9. ^ "Beaumont District Office." Texas Department of Transportation. Retrieved on January 11, 2010.
  10. ^ "Contact Information." Texas Ninth Court of Appeals. Retrieved on March 10, 2010.
  11. ^ "FCI Beaumont Low Contact Information." Federal Bureau of Prisons. Retrieved on January 11, 2010.
  12. ^ "Corporate Office Contact Information." Jason's Deli. Retrieved on February 25, 2010.
  13. ^ "Contact Us." Sweet Leaf Tea Company. June 7, 2001. Retrieved on January 10, 2010.
  14. ^ "History." Sweet Leaf Tea Company. Retrieved on January 10, 2010.
  15. ^ "US Gazetteer files: 2000 and 1990". United States Census Bureau. 2005-05-03. http://www.census.gov/geo/www/gazetteer/gazette.html. Retrieved 2008-01-31. 
  16. ^ Thomas J. Larkin and George W. Bomar. Climatic Atlas of Texas. Retrieved on 2008-03-19.
  17. ^ World Wildlife Fund. Piney Woods forests (NA0523). Retrieved on 2008-03-19.
  18. ^ Jeff Masters (2008). "Hurricane Ike Damages". http://www.wunderground.com/blog/JeffMasters/comment.html?entrynum=1085&tstamp=200809. Retrieved 2008-09-15. 
  19. ^ "Police: Tornado hits Beaumont store". Associated Press. August 18, 2009. http://www.chron.com/disp/story.mpl/metropolitan/6577352.html. Retrieved 2009-08-18. 
  20. ^ Rhor, Monica (2007-10-20). "Texas toxic town lures industry while residents wheeze". Associated Press. http://www.usatoday.com/news/nation/2007-10-20-texas-toxic_N.htm. Retrieved 4 January 2010. 
  21. ^ "Environmental Injustice in Beaumont Texas". http://www.txpeer.org/toxictour/beaumont.html. Retrieved 4 January 2010. 
  22. ^ http://www.emporis.com/application/?nav=building&lng=3&id=entergybuilding-beaumont-tx-usa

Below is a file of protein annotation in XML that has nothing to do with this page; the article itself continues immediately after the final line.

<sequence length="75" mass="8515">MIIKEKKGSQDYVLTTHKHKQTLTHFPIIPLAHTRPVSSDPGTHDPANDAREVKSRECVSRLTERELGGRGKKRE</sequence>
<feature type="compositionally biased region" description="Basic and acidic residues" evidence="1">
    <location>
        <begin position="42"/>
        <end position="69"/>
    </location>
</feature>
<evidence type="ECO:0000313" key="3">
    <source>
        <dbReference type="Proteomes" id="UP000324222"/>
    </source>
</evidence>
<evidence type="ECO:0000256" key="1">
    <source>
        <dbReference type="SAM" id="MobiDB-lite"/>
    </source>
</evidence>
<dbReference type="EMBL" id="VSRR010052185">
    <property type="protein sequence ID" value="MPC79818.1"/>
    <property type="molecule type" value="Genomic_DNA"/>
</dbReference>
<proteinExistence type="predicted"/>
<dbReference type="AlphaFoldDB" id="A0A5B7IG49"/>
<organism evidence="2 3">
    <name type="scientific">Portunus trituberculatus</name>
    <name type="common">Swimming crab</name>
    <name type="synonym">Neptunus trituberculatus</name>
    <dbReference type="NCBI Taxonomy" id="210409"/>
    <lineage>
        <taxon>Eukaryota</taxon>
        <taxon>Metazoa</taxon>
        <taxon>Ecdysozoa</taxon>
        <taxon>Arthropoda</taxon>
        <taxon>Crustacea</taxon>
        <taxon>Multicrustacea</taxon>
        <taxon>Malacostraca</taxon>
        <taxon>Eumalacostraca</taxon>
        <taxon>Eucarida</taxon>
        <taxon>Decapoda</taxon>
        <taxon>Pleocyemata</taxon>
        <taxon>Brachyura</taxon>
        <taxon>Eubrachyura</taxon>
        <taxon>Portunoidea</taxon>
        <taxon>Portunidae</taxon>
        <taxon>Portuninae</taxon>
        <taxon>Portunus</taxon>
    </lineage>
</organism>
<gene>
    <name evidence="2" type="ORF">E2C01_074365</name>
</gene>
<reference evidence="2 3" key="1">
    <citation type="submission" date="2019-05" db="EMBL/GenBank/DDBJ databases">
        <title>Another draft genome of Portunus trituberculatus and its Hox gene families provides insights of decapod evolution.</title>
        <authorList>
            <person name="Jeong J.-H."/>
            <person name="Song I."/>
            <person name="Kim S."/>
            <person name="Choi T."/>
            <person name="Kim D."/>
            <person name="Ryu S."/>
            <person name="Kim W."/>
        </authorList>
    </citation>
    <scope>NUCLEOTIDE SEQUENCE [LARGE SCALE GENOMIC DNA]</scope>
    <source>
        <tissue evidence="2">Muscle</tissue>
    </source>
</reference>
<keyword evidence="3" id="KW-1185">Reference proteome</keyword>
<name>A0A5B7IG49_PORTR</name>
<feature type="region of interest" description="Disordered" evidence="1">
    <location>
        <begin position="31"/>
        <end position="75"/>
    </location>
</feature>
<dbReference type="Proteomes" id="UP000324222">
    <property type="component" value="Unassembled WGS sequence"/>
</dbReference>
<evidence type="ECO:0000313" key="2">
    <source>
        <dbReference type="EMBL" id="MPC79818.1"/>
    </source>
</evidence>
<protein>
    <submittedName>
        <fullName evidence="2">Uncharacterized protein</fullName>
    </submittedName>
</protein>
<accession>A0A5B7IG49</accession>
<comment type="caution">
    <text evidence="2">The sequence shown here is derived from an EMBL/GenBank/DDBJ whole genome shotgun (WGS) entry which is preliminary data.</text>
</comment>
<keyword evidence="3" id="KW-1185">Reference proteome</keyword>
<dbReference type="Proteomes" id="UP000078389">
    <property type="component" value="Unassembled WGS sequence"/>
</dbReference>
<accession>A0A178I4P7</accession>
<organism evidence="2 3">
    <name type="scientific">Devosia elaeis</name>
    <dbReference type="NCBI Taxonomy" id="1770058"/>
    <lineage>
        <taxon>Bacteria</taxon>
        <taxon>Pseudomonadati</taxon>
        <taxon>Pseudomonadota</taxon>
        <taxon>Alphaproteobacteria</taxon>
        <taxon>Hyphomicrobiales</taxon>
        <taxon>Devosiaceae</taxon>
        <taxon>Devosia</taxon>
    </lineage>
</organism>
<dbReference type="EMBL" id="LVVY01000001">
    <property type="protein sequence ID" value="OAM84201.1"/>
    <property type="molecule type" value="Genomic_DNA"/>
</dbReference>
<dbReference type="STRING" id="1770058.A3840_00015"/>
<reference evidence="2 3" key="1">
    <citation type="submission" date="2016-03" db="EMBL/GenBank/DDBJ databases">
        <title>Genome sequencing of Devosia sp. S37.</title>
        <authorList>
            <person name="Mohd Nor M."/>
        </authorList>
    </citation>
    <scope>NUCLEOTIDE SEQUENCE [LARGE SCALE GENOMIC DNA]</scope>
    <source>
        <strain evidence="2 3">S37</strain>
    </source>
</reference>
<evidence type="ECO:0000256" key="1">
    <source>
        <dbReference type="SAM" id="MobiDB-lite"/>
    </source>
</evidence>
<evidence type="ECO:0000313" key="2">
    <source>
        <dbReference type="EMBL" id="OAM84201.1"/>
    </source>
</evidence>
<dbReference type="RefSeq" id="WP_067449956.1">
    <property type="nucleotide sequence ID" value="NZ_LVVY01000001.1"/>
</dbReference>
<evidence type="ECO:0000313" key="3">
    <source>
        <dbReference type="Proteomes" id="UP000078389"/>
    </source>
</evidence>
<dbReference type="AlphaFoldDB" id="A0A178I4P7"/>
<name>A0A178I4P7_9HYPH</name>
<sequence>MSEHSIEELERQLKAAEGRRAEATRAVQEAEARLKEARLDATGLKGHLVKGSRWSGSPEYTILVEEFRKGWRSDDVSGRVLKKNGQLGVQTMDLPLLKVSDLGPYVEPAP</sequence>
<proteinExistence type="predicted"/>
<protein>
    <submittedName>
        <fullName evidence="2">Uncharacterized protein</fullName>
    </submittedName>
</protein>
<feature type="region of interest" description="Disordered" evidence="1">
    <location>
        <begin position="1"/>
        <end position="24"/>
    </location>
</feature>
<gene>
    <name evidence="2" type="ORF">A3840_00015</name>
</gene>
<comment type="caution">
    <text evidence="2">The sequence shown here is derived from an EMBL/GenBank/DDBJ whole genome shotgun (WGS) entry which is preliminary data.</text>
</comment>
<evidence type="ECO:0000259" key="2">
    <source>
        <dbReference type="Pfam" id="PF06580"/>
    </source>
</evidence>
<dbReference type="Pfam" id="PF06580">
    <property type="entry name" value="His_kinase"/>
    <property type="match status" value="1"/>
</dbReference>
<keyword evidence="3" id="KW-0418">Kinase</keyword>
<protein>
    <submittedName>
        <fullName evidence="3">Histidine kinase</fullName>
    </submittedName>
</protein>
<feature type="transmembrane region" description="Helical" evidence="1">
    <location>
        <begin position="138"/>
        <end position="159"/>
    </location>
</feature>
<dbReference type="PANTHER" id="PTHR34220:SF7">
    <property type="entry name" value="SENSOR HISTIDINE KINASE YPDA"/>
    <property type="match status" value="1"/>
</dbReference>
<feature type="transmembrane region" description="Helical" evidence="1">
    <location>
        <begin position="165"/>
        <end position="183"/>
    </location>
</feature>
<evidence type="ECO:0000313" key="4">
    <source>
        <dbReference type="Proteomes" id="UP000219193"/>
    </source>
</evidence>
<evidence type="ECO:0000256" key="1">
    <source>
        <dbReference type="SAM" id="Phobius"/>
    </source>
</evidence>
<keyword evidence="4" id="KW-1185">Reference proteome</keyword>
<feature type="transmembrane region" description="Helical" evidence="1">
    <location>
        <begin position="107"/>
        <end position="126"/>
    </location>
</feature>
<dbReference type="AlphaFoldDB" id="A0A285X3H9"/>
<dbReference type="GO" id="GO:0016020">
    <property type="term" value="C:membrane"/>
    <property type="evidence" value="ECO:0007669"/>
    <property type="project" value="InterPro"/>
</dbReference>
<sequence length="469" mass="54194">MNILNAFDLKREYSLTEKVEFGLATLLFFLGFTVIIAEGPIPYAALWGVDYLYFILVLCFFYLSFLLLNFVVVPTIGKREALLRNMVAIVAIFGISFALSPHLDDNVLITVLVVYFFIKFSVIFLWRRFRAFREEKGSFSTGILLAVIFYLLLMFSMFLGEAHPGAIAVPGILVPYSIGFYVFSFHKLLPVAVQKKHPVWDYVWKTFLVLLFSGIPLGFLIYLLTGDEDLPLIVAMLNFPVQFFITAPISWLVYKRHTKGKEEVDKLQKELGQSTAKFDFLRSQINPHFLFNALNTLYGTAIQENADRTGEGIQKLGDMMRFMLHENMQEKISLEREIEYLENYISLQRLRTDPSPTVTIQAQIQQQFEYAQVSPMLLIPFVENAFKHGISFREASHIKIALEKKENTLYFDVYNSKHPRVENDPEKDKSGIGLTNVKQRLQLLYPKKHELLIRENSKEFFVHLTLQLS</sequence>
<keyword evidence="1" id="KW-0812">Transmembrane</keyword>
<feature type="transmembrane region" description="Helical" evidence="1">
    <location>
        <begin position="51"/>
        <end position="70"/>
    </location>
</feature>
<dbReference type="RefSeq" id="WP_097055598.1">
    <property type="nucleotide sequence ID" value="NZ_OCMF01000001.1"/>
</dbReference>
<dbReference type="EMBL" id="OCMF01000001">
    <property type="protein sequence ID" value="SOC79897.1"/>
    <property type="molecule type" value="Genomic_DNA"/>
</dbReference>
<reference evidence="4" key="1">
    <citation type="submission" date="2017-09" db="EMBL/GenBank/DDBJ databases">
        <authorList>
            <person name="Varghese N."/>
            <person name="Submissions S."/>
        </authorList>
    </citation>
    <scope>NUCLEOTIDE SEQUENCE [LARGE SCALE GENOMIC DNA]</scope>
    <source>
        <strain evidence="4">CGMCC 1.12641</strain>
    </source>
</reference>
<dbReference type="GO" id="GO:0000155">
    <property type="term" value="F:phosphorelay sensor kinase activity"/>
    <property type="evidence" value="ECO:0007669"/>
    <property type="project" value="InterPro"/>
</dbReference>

23. ^ http://www.emporis.com/application/?nav=building&lng=3&id=edsonhotel-beaumont-tx-usa
  24. ^ http://www.emporis.com/application/?nav=building&lng=3&id=sanjacintobuilding-beaumont-tx-usa
  25. ^ http://www.emporis.com/application/?nav=building&lng=3&id=jeffersoncountycourthouse-beaumont-tx-usa
  26. ^ http://www.houstondeco.org/1930s/kyle.html

External links


1911 encyclopedia

Up to date as of January 14, 2010

From LoveToKnow 1911

BEAUMONT, a city and the county-seat of Jefferson county, Texas, U.S.A., situated on the Neches river, in the E. part of the state, about 28 m. from the Gulf of Mexico and 72 m. N.E. of Galveston. Pop. (1890) 3296; (1900) 9427, of whom 2953 were negroes; (1906, estimate) 13,105. It is served by the Gulf & Interstate, the Gulf, Colorado & Santa Fe, the Kansas City Southern, the Texas & New Orleans, the Colorado Southern, New Orleans & Pacific, the Beaumont, Sour Lake & Western (from Beaumont to Sour Lake, Tex.), and the (short) Galveston, Beaumont & North-Eastern railways. The Neches river from Beaumont to its mouth has a depth of not less than 19 ft.; from its mouth extends a canal (9 ft. deep, 100 ft.wide, and 1 2 m. long), which connects with the Port Arthur Canal (180 ft. wide and 25 ft. deep) extending to the sea. Situated in the midst of a region covered with dense forests of pine and cypress, Beaumont is one of the largest lumber centres of the southern states; it is also the centre of a large rice-growing region. The manufactories include rice mills, saw mills, sash, door and blind factories, shingle mills, iron works, oil refineries, broom factories and a dynamite factory. In 1905 the cleaning and polishing of rice was the most important industry, its output being valued at $1,203,123, being nearly twice the value of the product of the rice mills of the city in 1900, 25.9% of the total value of the state's product of polished and cleaned rice, 46.1% of the value ($2,609,829) of all of Beaumont's factory products, and about. 7.4% of the value of the product of polished and cleaned rice for the whole United States in 1905. After the sinking of oil wells in 1901, Beaumont became one of the principal oil-producing places in the United States; its oil refineries are connected by pipe lines with the surrounding oil fields, and two 6-in. pipe lines extend from Beaumont to Oklahoma. Beaumont was first settled in 1828, and was first chartered as a city in 1899.


<< Francis Beaumont and John Fletcher

Beaune >>








Got something to say? Make a comment.
Your name
Your email address
Message